The weapons and the shooting, to me it's all very sexy and it keeps me in such good shape. So, it's ridiculously cool and keeps you fit. Two birds with one stone.

We’ve had this real resurgence in female action roles of late with people like Gina Carano and yourself, how do you feel about that?

I love it, I think it's great. Especially with women in action, you want it to be believable. You want to believe that I can do this stuff and I'm this physical. Luckily my experience lends itself really well to these things, but it's great when people thing 'Yeah, she can totally do this'. And that's the best thing ever because once they believe you can do it, you can do pretty much anything, even though Keira's given a lot of help with her multitool and her suit that she's brought back from the future.

I just think that just as much as the cool muscley lead man is cool to the dudes and the chicks love him, I think that an actiony female is cool for the girls and the guys love her. It works both ways and I'm glad it's being recognised.

I have to say, I love the suit in the show!

I always joke with people when they ask about the suit that when it's on, it's great. First all it does anything I need it to, I can go invisible and there's just so many things I can do with that suit and the multitool. However, getting me in and out of that suit...slightly less sexy.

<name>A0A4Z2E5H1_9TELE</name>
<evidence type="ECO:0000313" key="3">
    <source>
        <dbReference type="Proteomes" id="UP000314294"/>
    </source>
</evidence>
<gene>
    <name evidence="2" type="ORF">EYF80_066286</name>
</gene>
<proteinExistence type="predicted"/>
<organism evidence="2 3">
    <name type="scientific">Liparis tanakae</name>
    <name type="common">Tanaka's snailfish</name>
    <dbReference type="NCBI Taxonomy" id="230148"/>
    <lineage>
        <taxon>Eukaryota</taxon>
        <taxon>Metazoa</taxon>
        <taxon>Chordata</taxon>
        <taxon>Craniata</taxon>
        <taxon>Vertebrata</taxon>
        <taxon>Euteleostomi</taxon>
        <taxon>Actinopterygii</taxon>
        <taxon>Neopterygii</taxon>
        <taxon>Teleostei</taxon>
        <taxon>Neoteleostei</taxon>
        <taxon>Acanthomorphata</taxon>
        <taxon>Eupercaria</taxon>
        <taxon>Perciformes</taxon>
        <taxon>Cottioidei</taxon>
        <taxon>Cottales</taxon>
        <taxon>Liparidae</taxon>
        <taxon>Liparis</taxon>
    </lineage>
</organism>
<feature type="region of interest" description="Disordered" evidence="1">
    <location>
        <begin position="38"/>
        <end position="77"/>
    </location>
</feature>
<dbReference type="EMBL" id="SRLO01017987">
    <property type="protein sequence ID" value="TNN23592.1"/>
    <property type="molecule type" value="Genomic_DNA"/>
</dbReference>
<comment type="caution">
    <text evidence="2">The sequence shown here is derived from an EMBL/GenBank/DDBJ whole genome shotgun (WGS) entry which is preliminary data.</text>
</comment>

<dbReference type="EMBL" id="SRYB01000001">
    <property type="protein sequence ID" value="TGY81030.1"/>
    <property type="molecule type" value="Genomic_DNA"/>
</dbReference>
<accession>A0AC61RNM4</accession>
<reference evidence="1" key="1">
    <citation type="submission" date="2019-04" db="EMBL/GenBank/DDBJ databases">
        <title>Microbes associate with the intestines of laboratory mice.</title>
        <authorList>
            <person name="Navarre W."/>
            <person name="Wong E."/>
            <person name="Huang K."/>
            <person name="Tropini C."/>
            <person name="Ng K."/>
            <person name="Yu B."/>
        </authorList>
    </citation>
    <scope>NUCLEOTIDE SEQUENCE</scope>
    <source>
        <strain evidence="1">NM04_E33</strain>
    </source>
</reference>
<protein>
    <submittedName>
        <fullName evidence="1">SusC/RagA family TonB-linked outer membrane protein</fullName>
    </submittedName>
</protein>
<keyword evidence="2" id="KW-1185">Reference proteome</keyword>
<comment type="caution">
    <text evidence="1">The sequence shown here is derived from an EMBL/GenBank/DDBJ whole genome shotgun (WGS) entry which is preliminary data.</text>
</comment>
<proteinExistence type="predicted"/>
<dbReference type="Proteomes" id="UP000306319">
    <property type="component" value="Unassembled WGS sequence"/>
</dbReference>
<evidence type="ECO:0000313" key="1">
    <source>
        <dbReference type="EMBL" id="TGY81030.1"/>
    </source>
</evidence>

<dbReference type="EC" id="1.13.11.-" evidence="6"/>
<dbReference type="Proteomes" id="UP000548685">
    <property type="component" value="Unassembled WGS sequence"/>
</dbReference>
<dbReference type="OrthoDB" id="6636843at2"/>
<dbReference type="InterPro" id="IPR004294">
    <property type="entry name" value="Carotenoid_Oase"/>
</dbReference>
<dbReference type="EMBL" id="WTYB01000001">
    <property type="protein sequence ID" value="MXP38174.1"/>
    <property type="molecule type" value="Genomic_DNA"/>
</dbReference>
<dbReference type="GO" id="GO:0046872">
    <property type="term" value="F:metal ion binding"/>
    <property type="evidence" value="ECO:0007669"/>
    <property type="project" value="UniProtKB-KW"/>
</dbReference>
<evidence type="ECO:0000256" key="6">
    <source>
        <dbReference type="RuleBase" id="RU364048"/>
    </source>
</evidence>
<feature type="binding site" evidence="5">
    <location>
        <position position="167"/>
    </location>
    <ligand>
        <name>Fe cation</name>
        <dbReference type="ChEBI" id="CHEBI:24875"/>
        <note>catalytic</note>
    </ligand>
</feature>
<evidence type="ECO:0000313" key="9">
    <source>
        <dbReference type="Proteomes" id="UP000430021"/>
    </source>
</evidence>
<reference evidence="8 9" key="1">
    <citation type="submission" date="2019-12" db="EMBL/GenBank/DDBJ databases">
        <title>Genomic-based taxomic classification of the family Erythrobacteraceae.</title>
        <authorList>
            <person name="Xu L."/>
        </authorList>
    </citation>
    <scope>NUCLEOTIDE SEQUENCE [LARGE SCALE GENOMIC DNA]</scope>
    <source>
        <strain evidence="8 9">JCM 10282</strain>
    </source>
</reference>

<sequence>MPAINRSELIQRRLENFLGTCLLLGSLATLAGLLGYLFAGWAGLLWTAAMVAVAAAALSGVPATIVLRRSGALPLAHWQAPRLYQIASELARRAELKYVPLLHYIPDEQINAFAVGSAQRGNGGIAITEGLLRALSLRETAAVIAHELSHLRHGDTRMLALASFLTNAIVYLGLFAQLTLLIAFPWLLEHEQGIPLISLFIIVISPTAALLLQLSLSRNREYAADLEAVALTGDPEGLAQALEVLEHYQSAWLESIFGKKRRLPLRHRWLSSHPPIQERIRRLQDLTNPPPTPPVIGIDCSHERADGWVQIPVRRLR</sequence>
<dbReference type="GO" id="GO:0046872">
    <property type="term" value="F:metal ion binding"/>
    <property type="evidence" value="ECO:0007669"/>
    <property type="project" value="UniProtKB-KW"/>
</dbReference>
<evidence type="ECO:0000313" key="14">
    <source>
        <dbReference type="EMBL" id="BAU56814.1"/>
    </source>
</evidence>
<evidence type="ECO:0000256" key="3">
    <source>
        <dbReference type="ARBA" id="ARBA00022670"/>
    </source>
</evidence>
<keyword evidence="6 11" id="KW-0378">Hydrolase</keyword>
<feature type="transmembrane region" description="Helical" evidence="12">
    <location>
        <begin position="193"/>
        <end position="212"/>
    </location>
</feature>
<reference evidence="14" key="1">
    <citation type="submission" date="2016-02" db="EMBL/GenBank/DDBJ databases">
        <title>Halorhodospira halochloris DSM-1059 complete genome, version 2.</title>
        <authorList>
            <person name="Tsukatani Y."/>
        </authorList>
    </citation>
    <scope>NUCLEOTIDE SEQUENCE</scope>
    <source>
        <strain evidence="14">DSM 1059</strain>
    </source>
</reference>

Continuum broke all the rating records for its channel Showcase across the Atlantic, how does that feel for you as a part of the show?

It's an amazing feeling. When I work on a show or a movie and I act, then I leave and then I try and separate myself from it because especially in TV, we shot ten episodes back to back, and you put so much time and love into it and you think you've got a really good product.  But you never know if something's going to work or not, no matter how good you think it is.

So tried really hard to keep myself away from the numbers and the ratings then there was this influx of e-mails from everyone on the show, and even my mom got a Google alert and they let me know. And it really is the nicest feeling.

Everybody on Twitter was so supportive and that makes you even more excited to go back and do a season two because you know that people are eagerly anticipating it and that's just the best feeling.

Continuum melds the sci-fi and police sides of the show so well, do you think that’s why it’s been so successful?

Absolutely, I think it's a very complex show and a very smart show. I think the sci-fi genre allows us to get away with carrying a bit of a social commentary without getting in trouble for it and it really is a show where's there's something for everyone. It's a cop drama with the procedural aspect has that sci-fi slant to it and just the idea of the fish out of water makes you want to know what happens next.

That's what I think is so brilliant about it straddling that those two genres, as it meant that even I didn't know what was going to happen next and I'm the lead in the show! I'm desperate to know what happens next and it's just one of those shows where people just want more.